Also, I totally agree with you, Major Leaguers are on a totally different level. My freshman year I played against Ryan Franklin when he was at Seminole. I lead off with a bunt hit and stole second. Our next hitter doubled, and our 3 hitter singled to drive him in.

    The pitching coach came out and lit him up. I heard words that I didn’t even know existed. Franklin was untouchable the rest of the game. He struck me out the next at bat on a slider that totally baffled me, and then he got me on a fastball that I had no shot at. They came back to beat us 3-2 and we didn’t have another base runner.
    In my opinion, to say that he was a star, doesn’t begin to tell the story.

  24. John D. on February 10th, 2008 8:43 pm


    The same advice you once gave Corco:

    Ride a bike, get a date.

  25. Jeff Nye on February 10th, 2008 9:19 pm

    Ryan Franklin? I heard once that he was from Spiro, Oklahoma.

    *strangling noises*

  26. DMZ on February 10th, 2008 10:12 pm

    John —

    I ran the sims overnight, so it’s not as if my continuous time investment was a day — it was a couple hours getting everything working and tweaked properly, and then I went and read a book while it did its thing.

    I appreciate the thought, though.

  27. msb on February 10th, 2008 11:35 pm

    but I also know that on the days our ace threw, we were real loose. We knew that we only needed to get a run or two and we could win.

    of course, with the M’s in recent years, when they felt they only needed to score ‘a run or two’, that’s just what has happened.

    And then they needed to score that one extra run … and didn’t 🙂

  28. firemane on February 11th, 2008 7:07 am

    Well put together post and info.

    BUT – there’s one piece of additional information that would be EXTREMELY helpful in judging the accuracy/utility of the systematic approach.

    What did the exact same approach predict for the 2007 Ms?

    The biggest failure I see from many analysts is an inability (or unwillingness) to post BOTH projections and previous results.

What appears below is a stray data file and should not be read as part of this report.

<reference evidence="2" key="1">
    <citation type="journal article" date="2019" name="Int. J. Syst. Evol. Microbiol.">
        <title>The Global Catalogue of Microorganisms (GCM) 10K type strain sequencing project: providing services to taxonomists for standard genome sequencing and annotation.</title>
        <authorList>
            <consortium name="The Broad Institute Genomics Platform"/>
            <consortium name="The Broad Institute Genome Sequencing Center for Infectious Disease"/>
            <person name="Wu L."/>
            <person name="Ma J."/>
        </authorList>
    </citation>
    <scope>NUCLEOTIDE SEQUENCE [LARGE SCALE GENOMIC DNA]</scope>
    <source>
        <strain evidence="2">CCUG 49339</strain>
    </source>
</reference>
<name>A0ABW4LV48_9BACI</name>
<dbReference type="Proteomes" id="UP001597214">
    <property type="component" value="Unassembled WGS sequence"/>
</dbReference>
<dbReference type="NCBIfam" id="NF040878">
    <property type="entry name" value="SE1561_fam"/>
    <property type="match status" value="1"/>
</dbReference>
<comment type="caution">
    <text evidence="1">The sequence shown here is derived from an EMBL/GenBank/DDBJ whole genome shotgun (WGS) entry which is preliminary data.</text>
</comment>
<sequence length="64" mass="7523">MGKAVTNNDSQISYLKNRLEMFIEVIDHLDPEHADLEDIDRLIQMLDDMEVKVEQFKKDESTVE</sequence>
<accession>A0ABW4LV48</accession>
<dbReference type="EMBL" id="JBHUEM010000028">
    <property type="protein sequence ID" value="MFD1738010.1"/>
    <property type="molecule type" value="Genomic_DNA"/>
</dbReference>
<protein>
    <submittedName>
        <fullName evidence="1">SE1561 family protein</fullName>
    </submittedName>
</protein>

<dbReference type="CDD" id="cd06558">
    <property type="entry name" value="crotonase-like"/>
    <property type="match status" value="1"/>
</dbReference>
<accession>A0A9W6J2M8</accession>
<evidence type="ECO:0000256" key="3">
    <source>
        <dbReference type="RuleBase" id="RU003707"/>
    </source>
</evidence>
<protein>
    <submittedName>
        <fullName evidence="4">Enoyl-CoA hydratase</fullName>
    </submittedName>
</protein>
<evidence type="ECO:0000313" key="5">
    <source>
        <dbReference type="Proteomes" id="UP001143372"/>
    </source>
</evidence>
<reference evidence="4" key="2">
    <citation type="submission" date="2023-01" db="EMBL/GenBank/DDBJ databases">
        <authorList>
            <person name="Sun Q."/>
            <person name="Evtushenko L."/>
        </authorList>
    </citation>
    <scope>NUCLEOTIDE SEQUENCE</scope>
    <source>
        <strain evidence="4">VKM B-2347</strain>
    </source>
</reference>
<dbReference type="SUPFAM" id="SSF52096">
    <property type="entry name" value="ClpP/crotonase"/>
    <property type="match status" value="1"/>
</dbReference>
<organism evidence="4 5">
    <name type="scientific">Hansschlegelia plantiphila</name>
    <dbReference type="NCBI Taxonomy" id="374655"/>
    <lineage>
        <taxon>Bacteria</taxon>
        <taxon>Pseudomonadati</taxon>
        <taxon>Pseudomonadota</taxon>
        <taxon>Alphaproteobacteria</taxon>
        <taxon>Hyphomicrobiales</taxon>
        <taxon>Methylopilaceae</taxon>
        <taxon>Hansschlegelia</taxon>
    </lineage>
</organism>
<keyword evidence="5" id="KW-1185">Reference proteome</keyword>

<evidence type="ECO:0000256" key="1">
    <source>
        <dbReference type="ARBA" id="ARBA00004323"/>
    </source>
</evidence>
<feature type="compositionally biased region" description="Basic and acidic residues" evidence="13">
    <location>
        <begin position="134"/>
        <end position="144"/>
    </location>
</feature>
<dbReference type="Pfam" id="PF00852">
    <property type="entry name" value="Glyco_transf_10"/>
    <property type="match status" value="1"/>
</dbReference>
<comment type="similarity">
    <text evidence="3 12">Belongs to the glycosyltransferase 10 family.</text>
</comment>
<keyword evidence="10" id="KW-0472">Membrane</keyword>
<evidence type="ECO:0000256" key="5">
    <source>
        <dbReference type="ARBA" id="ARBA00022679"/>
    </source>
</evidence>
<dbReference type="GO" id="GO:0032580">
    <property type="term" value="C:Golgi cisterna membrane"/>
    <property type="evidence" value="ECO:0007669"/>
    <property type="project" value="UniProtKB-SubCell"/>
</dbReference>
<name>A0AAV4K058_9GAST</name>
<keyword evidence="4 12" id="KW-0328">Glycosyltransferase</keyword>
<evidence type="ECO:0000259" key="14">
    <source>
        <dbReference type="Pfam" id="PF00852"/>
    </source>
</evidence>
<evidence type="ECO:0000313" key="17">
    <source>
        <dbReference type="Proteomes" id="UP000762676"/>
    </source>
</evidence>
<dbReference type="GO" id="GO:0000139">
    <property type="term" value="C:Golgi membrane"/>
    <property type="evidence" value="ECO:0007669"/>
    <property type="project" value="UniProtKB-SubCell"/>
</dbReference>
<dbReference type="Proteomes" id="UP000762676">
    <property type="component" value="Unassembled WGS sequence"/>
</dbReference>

Mind you – it’s quite possible for any system to have five consecutive “hits” and then be wildly off the 6th year. The question then is attempting to discern WHY it was off, (was it something systemic – or something organic with a team that the system simply didn’t/doesn’t account for).

    I recall almost every pre-season pick for the Ms in 2007 being extremely negative. And I suspect that if you were told ahead of time that the defense would drop from 13th in DER to 27th, the projections would’ve been even more drastically negative.

  29. gwangung on February 11th, 2008 7:44 am

    Well, actually, I thought a lot of the 2007 projections were in the 81-84 win area, with some handful showing the team battling the Angels. That doesn’t make the actual results quite that remarkable.

  30. galaxieboi on February 11th, 2008 9:06 am

    Derek- Thanks for all the hard work, bought you a beer! Also, when you were running all those M’s sims did you take a look at Adam’s numbers in Baltimore? I got almost the exact same results you did in my DMB seasons.

    Dave, congrats on being a delegate! This was my third caucus and it’s always fun to get involved at this level.

  31. hawgdriver on February 11th, 2008 10:32 am

    I saw a guy on the side of the road with a sign, “Will toil with numbers for beer.” Now I can put a name to the face.

    What is the estimation error of these simulations? (i.e. what is the 1 standard dev measure across all win number forecasts–that is, if you took all pre-2008 projections for all teams using the same assumption set, and took the difference between that and actual number of wins, what is the std. dev. of that set of numbers? I would assume the mean is statistically identical to zero.)

    Please? Bonus beers if author answers; simulated knuckle-touch for anyone else.